Turkey Germs Could Lead to New Antibiotics
Some of the turkeys raised for your Thanksgiving dinner can resist common infections – and that’s helped scientists at Brigham Young University to a discovery that could lead to new treatments for disease in people.
Turkeys raised on poultry farms are susceptible to an infection called synovitis that causes pain in the joints. But BYU microbiology Professor Rich Robison says some turkeys don’t get it, thanks to a unique strain of a germ called staphylococcus epidermidis.
Robison tells KUER, “Turkeys that were colonized with this particular bacterium did not have the problems with rampant staph infections due to another species called staphylococcus aureus that is a more pathogenic species.”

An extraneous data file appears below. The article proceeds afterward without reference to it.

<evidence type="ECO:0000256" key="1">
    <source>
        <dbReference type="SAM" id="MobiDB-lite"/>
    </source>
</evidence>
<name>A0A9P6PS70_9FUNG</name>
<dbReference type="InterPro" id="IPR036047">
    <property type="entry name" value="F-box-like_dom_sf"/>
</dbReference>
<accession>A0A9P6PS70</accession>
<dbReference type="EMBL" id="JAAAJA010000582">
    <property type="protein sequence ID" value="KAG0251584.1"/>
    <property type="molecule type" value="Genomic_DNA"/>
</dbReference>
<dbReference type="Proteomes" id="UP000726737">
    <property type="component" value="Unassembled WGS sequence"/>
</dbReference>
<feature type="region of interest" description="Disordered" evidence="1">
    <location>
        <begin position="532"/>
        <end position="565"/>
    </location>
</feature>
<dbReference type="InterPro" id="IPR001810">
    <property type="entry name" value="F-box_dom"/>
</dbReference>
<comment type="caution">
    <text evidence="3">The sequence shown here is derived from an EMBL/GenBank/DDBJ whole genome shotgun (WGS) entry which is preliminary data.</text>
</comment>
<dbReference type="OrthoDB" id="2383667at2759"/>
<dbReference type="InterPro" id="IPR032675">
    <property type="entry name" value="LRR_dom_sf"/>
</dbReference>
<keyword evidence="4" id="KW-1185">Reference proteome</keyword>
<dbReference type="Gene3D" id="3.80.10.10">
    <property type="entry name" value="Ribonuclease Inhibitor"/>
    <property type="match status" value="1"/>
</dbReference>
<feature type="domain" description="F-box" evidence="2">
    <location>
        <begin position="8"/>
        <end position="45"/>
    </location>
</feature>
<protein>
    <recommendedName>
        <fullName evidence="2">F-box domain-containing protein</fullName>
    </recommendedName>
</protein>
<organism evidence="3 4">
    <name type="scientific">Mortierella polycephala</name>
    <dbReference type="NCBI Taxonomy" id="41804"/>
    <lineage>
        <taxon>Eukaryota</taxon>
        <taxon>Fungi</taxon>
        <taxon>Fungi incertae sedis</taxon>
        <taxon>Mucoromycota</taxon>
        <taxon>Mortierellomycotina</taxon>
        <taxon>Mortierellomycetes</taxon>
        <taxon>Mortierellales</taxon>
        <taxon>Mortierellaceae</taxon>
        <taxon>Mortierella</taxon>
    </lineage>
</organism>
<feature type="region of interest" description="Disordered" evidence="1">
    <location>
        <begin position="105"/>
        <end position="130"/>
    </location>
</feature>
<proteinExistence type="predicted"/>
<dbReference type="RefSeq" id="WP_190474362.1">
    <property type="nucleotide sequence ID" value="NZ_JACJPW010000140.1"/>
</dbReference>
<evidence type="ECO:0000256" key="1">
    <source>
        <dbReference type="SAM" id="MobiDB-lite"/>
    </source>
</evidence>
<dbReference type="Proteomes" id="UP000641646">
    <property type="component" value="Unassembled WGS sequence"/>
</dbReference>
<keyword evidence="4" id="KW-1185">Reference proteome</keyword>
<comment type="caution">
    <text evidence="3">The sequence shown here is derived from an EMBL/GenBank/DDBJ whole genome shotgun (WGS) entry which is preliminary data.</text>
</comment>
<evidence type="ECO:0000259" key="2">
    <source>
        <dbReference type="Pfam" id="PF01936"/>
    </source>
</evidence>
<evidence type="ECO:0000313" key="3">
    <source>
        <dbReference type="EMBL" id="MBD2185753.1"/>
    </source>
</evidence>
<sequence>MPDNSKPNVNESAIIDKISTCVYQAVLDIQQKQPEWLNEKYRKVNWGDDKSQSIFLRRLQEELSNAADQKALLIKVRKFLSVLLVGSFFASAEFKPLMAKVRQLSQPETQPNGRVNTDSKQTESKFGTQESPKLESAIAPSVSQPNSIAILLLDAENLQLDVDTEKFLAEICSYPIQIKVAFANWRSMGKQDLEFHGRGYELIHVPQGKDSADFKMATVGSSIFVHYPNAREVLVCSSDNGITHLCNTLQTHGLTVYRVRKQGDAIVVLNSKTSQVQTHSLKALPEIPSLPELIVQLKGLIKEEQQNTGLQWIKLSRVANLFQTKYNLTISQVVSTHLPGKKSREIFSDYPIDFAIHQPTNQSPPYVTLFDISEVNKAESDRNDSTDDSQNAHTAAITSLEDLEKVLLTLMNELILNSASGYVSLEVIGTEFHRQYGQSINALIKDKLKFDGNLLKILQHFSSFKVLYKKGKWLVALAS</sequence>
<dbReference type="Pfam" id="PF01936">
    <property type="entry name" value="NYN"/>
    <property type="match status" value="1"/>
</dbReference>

BYU Professor Marcus Jensen discovered 30 years ago that the bacteria called Strain 115 was making a natural antibiotic. His work led to vaccines that are now routinely used in turkeys. After that, the discovery sat on the shelf until Robison and Professor Joel Griffitts used modern research methods to determine just how Strain 115 can make that substance without hurting itself. They’ve published their work this month in the Journal of Bacteriology.
Robison says there is still much work to do before the discovery can be used for new drugs for humans. But he says it has the potential to be an effective treatment for germs that have become resistant to other antibiotics.